You may have observed the “tone police” on social media, even if they’ve never come after you specifically. You may even agree with them, in some cases. After all, there are some pretty repugnant people and ideas floating around on the internet. But author and philosopher C.S. Lewis, himself very concerned about the morality of humanity, once wrote:
Of all tyrannies, a tyranny sincerely exercised for the good of its victims may be the most oppressive. It would be better to live under robber barons than under omnipotent moral busybodies. The robber baron's cruelty may sometimes sleep, his cupidity may at some point be satiated; but those who torment us for our own good will torment us without end for they do so with the approval of their own conscience.
No matter how much we may agree with a specific instance of silencing someone else, eventually there will come a time when there’s an attempt to silence those we do agree with. And history is filled to the brim with atrocities committed by those who believed they were doing the right thing for the greater good.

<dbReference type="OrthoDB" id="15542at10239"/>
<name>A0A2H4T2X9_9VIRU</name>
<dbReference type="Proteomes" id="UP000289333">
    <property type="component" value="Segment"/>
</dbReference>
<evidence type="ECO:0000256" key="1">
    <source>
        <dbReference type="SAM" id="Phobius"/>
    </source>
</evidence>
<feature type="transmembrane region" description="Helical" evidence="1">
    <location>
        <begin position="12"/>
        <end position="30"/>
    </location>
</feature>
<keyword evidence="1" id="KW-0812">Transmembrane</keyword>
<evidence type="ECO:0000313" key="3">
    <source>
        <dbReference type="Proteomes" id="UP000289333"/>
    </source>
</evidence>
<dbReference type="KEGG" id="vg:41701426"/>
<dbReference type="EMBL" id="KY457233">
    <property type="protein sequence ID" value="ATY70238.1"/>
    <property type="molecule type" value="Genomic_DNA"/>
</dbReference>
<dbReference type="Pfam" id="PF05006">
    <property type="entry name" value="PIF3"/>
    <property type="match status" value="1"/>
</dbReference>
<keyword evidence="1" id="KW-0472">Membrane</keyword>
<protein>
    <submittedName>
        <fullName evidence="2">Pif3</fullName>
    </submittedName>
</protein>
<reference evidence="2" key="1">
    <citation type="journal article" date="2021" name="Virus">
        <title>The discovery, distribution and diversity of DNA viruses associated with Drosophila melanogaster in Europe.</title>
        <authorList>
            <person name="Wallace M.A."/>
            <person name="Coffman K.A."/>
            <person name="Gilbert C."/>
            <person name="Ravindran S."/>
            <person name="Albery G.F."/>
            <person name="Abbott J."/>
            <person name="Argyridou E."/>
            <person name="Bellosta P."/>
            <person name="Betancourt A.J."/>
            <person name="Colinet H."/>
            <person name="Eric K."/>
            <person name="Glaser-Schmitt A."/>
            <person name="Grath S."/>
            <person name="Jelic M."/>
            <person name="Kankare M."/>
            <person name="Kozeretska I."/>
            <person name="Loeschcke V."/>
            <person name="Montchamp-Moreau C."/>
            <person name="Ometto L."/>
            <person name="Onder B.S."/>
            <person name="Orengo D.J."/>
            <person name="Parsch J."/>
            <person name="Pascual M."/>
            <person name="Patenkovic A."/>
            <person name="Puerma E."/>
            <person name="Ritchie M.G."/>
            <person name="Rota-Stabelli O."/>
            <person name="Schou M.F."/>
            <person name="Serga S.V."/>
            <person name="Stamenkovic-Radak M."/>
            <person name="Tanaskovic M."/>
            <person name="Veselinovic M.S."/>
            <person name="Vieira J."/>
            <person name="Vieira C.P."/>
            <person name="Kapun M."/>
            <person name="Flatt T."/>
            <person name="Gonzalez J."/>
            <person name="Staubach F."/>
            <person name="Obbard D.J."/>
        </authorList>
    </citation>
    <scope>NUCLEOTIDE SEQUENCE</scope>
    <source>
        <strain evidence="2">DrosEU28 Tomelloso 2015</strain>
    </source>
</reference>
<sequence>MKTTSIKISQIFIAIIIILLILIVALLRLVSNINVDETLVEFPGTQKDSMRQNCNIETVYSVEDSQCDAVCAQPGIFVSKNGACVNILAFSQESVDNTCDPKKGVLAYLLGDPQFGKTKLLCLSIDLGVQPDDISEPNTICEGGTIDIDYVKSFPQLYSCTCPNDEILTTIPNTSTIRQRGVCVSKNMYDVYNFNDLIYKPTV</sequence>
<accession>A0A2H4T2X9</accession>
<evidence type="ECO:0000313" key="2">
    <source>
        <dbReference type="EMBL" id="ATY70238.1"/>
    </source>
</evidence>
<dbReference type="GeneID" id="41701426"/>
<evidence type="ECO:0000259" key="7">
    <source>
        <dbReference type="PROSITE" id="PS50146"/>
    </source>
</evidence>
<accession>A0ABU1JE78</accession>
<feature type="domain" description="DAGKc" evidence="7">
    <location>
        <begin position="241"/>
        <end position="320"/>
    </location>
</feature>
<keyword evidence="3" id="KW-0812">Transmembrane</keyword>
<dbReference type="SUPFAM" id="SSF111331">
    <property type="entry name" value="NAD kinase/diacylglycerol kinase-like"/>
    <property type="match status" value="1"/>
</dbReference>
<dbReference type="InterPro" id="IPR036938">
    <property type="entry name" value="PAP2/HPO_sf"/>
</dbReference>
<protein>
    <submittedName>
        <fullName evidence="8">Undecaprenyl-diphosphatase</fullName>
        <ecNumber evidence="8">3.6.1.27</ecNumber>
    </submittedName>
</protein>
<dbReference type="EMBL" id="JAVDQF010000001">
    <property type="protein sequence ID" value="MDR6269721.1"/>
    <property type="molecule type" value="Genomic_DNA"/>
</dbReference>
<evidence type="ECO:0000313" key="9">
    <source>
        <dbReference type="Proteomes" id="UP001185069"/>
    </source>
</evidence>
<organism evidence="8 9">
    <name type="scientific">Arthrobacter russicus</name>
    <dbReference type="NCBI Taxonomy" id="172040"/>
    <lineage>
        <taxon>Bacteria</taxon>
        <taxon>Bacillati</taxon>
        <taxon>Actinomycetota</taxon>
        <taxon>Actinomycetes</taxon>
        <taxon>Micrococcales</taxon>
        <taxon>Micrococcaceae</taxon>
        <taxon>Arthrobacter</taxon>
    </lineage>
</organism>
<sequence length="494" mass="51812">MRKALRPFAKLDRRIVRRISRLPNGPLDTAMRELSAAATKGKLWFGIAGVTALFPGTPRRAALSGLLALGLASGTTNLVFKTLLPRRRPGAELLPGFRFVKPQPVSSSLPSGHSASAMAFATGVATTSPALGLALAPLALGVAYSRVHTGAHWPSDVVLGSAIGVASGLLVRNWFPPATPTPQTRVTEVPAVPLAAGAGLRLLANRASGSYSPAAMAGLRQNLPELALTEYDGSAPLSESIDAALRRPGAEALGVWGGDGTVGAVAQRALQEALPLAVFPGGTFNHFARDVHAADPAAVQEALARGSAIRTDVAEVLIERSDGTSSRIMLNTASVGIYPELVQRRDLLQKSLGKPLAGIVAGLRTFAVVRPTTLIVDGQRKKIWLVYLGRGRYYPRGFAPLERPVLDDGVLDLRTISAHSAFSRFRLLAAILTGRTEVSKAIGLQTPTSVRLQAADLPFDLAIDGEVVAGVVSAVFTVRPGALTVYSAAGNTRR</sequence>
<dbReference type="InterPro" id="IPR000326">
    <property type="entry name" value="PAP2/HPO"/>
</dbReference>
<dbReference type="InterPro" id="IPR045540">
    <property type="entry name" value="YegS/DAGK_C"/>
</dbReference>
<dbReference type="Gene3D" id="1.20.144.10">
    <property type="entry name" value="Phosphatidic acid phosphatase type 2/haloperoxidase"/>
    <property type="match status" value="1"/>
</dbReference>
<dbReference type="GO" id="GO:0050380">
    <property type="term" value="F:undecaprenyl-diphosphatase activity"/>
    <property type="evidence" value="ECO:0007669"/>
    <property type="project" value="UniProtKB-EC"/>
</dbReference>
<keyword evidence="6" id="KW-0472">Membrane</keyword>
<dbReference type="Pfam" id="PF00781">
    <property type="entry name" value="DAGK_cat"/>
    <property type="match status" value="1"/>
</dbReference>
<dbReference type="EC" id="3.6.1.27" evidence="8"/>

And now we come back around to satire. How many times have you said something along the lines of, “It’s funny because it’s true”?
Or perhaps you’ve accidentally shared a post from a satirical site thinking it was real? (Hey, it’s okay. It happens to the best of us.)
This kind of embarrassing misstep is due to what is now known as “Poe’s Law.” Coined in 2005, Poe’s Law of the Internet states that without visual indicators like winky-faces or a “lol j/k,” it’s basically impossible to tell when someone on the internet is joking or not. Combine that with the prevalence and popularity of satire sites and pages, and you end up with a large quantity of what I can only describe as unintentional meta-satire.
It can feel like the harder the writer leans into the joke, the more seriously it’s taken by readers. Then, when satire mimics reality so closely it could plausibly be true, we end up with #RealNewsFromTheOnion. Or even actual news items shared with #NotTheOnion to emphasize how ridiculous they are.